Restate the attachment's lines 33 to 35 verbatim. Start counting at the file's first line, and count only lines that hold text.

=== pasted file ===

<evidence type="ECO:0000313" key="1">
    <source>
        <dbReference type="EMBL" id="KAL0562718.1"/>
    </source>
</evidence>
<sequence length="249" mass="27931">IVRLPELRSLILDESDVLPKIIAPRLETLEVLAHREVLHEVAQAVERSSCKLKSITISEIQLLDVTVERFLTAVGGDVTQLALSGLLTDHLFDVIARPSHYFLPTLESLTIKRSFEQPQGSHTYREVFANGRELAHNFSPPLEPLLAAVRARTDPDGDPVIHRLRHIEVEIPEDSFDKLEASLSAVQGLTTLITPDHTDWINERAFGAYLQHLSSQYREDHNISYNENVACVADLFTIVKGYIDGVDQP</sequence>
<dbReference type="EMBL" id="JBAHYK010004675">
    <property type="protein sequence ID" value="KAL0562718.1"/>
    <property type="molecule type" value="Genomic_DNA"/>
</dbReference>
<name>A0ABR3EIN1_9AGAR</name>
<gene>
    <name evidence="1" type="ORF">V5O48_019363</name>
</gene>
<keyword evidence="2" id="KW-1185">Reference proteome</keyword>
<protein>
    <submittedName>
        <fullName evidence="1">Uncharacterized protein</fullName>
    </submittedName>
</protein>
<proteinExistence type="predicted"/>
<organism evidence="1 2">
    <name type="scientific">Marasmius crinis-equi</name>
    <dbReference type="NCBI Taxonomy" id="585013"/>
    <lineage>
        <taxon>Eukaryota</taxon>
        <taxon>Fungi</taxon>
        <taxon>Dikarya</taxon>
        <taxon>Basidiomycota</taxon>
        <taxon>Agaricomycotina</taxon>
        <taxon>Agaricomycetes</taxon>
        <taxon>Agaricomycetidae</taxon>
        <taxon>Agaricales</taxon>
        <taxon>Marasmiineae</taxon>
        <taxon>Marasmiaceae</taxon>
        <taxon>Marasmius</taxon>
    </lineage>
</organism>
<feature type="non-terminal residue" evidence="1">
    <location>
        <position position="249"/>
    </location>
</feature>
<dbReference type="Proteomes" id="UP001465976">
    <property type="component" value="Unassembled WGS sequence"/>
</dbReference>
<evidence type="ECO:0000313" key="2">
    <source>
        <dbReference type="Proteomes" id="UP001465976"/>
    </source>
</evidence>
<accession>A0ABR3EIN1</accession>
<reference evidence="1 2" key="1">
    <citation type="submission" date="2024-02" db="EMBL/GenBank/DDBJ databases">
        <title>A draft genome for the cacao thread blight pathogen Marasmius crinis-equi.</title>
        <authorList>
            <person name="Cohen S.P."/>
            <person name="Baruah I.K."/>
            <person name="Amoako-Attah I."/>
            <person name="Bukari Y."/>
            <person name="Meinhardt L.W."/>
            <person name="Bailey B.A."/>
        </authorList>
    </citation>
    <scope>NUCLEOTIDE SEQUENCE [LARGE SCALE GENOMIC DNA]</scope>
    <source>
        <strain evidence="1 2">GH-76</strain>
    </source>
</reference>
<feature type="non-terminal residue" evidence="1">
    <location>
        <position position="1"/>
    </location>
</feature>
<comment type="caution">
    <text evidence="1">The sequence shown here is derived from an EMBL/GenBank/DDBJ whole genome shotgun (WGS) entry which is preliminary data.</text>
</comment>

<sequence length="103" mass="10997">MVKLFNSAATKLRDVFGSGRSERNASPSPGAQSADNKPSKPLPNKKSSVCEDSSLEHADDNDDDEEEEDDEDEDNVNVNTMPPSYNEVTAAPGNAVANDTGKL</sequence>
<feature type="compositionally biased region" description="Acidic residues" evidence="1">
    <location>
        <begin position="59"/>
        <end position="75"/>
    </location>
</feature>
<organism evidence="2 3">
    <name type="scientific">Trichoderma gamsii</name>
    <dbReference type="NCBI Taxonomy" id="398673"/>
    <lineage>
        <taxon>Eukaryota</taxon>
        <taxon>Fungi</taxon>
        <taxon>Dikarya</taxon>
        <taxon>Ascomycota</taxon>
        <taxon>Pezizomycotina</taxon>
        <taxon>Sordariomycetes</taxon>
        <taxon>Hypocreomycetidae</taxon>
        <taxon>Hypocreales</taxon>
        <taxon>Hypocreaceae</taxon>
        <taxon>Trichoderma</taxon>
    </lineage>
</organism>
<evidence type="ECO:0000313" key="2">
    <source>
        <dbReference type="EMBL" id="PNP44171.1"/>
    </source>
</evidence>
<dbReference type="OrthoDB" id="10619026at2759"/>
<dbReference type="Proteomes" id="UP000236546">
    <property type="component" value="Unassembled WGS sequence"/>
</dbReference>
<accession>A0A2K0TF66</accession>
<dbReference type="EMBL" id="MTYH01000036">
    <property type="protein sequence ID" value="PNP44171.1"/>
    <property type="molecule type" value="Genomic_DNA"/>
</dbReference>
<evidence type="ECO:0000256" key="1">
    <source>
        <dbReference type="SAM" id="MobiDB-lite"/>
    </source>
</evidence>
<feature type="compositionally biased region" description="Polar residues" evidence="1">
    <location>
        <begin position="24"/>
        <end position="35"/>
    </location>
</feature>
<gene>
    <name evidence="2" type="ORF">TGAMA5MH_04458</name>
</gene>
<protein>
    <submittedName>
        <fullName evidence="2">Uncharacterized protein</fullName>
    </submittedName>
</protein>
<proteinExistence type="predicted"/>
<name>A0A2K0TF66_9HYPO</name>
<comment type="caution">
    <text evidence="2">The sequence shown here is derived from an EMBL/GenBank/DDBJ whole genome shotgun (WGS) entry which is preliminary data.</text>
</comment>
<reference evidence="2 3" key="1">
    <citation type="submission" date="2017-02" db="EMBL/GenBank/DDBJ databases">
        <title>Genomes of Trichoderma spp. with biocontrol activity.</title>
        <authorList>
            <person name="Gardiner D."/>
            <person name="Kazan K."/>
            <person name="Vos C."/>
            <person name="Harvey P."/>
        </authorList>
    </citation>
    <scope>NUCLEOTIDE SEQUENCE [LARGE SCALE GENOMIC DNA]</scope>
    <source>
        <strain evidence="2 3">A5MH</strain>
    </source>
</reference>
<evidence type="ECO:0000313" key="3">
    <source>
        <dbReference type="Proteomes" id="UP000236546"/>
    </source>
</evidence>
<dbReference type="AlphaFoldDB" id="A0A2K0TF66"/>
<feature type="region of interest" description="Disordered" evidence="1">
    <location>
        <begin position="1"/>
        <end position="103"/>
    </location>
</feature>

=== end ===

        <taxon>Agaricales</taxon>
        <taxon>Marasmiineae</taxon>
        <taxon>Marasmiaceae</taxon>